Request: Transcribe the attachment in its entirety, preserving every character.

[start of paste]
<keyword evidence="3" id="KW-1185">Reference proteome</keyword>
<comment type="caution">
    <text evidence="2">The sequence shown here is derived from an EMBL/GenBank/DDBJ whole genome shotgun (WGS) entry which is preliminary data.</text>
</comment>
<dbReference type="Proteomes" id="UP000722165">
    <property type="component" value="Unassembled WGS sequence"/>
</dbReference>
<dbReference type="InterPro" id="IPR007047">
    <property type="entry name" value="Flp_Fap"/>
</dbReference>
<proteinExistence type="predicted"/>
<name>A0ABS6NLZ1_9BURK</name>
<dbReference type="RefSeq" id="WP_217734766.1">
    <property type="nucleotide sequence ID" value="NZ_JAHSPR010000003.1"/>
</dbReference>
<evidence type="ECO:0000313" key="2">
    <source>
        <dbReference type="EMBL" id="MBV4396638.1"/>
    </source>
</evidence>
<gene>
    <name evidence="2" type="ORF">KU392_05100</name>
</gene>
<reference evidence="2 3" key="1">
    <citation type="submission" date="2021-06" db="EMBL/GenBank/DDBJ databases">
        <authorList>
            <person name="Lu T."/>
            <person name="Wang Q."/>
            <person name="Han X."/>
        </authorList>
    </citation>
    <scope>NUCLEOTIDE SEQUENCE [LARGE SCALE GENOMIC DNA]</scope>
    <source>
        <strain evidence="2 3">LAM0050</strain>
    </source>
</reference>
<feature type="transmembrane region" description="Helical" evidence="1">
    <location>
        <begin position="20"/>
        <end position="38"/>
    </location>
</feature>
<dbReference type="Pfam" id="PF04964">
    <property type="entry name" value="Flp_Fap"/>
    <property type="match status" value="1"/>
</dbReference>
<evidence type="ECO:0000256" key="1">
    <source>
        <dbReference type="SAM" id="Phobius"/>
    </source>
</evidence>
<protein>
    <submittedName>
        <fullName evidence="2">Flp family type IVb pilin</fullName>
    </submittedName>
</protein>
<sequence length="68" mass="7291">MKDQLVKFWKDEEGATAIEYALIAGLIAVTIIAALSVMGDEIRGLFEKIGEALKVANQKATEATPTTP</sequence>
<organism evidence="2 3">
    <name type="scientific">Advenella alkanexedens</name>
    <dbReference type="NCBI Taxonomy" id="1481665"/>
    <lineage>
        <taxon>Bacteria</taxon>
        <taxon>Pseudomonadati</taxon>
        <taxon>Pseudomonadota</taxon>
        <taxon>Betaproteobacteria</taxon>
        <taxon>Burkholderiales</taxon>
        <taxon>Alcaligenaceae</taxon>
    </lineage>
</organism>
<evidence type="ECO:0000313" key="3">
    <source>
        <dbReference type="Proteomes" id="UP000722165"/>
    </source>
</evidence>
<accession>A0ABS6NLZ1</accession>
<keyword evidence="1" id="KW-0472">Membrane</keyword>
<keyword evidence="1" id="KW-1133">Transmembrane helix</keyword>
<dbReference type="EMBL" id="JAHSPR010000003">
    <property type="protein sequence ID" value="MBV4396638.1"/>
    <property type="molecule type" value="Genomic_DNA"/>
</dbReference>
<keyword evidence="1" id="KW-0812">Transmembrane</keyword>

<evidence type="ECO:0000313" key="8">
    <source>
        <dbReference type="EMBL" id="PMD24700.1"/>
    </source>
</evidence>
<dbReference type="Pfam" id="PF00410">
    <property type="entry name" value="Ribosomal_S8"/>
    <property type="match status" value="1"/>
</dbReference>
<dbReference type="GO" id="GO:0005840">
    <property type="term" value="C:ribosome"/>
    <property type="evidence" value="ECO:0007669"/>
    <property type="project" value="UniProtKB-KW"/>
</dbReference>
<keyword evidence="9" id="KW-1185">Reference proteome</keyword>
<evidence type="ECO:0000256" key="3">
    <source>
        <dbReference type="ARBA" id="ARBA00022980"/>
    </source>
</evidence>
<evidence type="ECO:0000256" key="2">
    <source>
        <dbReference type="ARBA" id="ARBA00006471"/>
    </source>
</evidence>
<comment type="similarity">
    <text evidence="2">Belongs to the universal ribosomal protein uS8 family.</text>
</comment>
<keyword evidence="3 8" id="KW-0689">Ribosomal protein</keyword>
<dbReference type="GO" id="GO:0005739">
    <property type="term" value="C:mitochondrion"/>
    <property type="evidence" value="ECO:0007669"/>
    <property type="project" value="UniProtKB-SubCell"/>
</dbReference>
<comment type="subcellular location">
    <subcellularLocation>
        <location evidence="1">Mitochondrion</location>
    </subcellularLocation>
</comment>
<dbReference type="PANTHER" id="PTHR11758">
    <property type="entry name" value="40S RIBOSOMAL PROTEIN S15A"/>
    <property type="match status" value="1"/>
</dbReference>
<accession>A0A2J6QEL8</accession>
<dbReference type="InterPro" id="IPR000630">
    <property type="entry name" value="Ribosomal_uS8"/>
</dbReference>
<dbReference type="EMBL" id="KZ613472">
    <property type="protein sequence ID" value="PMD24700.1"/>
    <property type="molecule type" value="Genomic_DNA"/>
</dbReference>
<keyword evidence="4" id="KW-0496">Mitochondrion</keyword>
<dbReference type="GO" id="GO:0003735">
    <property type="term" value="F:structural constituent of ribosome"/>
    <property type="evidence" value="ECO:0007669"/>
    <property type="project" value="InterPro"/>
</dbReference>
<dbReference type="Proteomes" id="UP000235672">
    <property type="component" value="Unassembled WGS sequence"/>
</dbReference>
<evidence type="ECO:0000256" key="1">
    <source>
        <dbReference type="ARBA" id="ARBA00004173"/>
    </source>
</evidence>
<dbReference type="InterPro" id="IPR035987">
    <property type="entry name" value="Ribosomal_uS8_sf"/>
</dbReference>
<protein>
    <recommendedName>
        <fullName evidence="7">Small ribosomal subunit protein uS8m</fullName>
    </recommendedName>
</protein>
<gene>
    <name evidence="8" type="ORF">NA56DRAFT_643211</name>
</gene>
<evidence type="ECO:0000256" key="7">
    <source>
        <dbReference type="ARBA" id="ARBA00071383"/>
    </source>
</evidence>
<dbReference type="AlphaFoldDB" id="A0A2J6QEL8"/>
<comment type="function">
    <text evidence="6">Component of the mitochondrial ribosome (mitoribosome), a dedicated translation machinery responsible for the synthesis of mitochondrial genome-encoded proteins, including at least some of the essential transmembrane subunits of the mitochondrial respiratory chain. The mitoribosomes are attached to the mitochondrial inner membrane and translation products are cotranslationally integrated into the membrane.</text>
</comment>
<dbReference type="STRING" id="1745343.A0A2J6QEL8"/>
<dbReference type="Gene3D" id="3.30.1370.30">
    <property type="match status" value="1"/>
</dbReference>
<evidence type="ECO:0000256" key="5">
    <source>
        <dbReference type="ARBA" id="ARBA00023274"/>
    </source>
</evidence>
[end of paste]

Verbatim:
<keyword evidence="3" id="KW-1185">Reference proteome</keyword>
<comment type="caution">
    <text evidence="2">The sequence shown here is derived from an EMBL/GenBank/DDBJ whole genome shotgun (WGS) entry which is preliminary data.</text>
</comment>
<dbReference type="Proteomes" id="UP000722165">
    <property type="component" value="Unassembled WGS sequence"/>
</dbReference>
<dbReference type="InterPro" id="IPR007047">
    <property type="entry name" value="Flp_Fap"/>
</dbReference>
<proteinExistence type="predicted"/>
<name>A0ABS6NLZ1_9BURK</name>
<dbReference type="RefSeq" id="WP_217734766.1">
    <property type="nucleotide sequence ID" value="NZ_JAHSPR010000003.1"/>
</dbReference>
<evidence type="ECO:0000313" key="2">
    <source>
        <dbReference type="EMBL" id="MBV4396638.1"/>
    </source>
</evidence>
<gene>
    <name evidence="2" type="ORF">KU392_05100</name>
</gene>
<reference evidence="2 3" key="1">
    <citation type="submission" date="2021-06" db="EMBL/GenBank/DDBJ databases">
        <authorList>
            <person name="Lu T."/>
            <person name="Wang Q."/>
            <person name="Han X."/>
        </authorList>
    </citation>
    <scope>NUCLEOTIDE SEQUENCE [LARGE SCALE GENOMIC DNA]</scope>
    <source>
        <strain evidence="2 3">LAM0050</strain>
    </source>
</reference>
<feature type="transmembrane region" description="Helical" evidence="1">
    <location>
        <begin position="20"/>
        <end position="38"/>
    </location>
</feature>
<dbReference type="Pfam" id="PF04964">
    <property type="entry name" value="Flp_Fap"/>
    <property type="match status" value="1"/>
</dbReference>
<evidence type="ECO:0000256" key="1">
    <source>
        <dbReference type="SAM" id="Phobius"/>
    </source>
</evidence>
<protein>
    <submittedName>
        <fullName evidence="2">Flp family type IVb pilin</fullName>
    </submittedName>
</protein>
<sequence length="68" mass="7291">MKDQLVKFWKDEEGATAIEYALIAGLIAVTIIAALSVMGDEIRGLFEKIGEALKVANQKATEATPTTP</sequence>
<organism evidence="2 3">
    <name type="scientific">Advenella alkanexedens</name>
    <dbReference type="NCBI Taxonomy" id="1481665"/>
    <lineage>
        <taxon>Bacteria</taxon>
        <taxon>Pseudomonadati</taxon>
        <taxon>Pseudomonadota</taxon>
        <taxon>Betaproteobacteria</taxon>
        <taxon>Burkholderiales</taxon>
        <taxon>Alcaligenaceae</taxon>
    </lineage>
</organism>
<evidence type="ECO:0000313" key="3">
    <source>
        <dbReference type="Proteomes" id="UP000722165"/>
    </source>
</evidence>
<accession>A0ABS6NLZ1</accession>
<keyword evidence="1" id="KW-0472">Membrane</keyword>
<keyword evidence="1" id="KW-1133">Transmembrane helix</keyword>
<dbReference type="EMBL" id="JAHSPR010000003">
    <property type="protein sequence ID" value="MBV4396638.1"/>
    <property type="molecule type" value="Genomic_DNA"/>
</dbReference>
<keyword evidence="1" id="KW-0812">Transmembrane</keyword>

<evidence type="ECO:0000313" key="8">
    <source>
        <dbReference type="EMBL" id="PMD24700.1"/>
    </source>
</evidence>
<dbReference type="Pfam" id="PF00410">
    <property type="entry name" value="Ribosomal_S8"/>
    <property type="match status" value="1"/>
</dbReference>
<dbReference type="GO" id="GO:0005840">
    <property type="term" value="C:ribosome"/>
    <property type="evidence" value="ECO:0007669"/>
    <property type="project" value="UniProtKB-KW"/>
</dbReference>
<keyword evidence="9" id="KW-1185">Reference proteome</keyword>
<evidence type="ECO:0000256" key="3">
    <source>
        <dbReference type="ARBA" id="ARBA00022980"/>
    </source>
</evidence>
<evidence type="ECO:0000256" key="2">
    <source>
        <dbReference type="ARBA" id="ARBA00006471"/>
    </source>
</evidence>
<comment type="similarity">
    <text evidence="2">Belongs to the universal ribosomal protein uS8 family.</text>
</comment>
<keyword evidence="3 8" id="KW-0689">Ribosomal protein</keyword>
<dbReference type="GO" id="GO:0005739">
    <property type="term" value="C:mitochondrion"/>
    <property type="evidence" value="ECO:0007669"/>
    <property type="project" value="UniProtKB-SubCell"/>
</dbReference>
<comment type="subcellular location">
    <subcellularLocation>
        <location evidence="1">Mitochondrion</location>
    </subcellularLocation>
</comment>
<dbReference type="PANTHER" id="PTHR11758">
    <property type="entry name" value="40S RIBOSOMAL PROTEIN S15A"/>
    <property type="match status" value="1"/>
</dbReference>
<accession>A0A2J6QEL8</accession>
<dbReference type="InterPro" id="IPR000630">
    <property type="entry name" value="Ribosomal_uS8"/>
</dbReference>
<dbReference type="EMBL" id="KZ613472">
    <property type="protein sequence ID" value="PMD24700.1"/>
    <property type="molecule type" value="Genomic_DNA"/>
</dbReference>
<keyword evidence="4" id="KW-0496">Mitochondrion</keyword>
<dbReference type="GO" id="GO:0003735">
    <property type="term" value="F:structural constituent of ribosome"/>
    <property type="evidence" value="ECO:0007669"/>
    <property type="project" value="InterPro"/>
</dbReference>
<dbReference type="Proteomes" id="UP000235672">
    <property type="component" value="Unassembled WGS sequence"/>
</dbReference>
<evidence type="ECO:0000256" key="1">
    <source>
        <dbReference type="ARBA" id="ARBA00004173"/>
    </source>
</evidence>
<dbReference type="InterPro" id="IPR035987">
    <property type="entry name" value="Ribosomal_uS8_sf"/>
</dbReference>
<protein>
    <recommendedName>
        <fullName evidence="7">Small ribosomal subunit protein uS8m</fullName>
    </recommendedName>
</protein>
<gene>
    <name evidence="8" type="ORF">NA56DRAFT_643211</name>
</gene>
<evidence type="ECO:0000256" key="7">
    <source>
        <dbReference type="ARBA" id="ARBA00071383"/>
    </source>
</evidence>
<dbReference type="AlphaFoldDB" id="A0A2J6QEL8"/>
<comment type="function">
    <text evidence="6">Component of the mitochondrial ribosome (mitoribosome), a dedicated translation machinery responsible for the synthesis of mitochondrial genome-encoded proteins, including at least some of the essential transmembrane subunits of the mitochondrial respiratory chain. The mitoribosomes are attached to the mitochondrial inner membrane and translation products are cotranslationally integrated into the membrane.</text>
</comment>
<dbReference type="STRING" id="1745343.A0A2J6QEL8"/>
<dbReference type="Gene3D" id="3.30.1370.30">
    <property type="match status" value="1"/>
</dbReference>
<evidence type="ECO:0000256" key="5">
    <source>
        <dbReference type="ARBA" id="ARBA00023274"/>
    </source>
</evidence>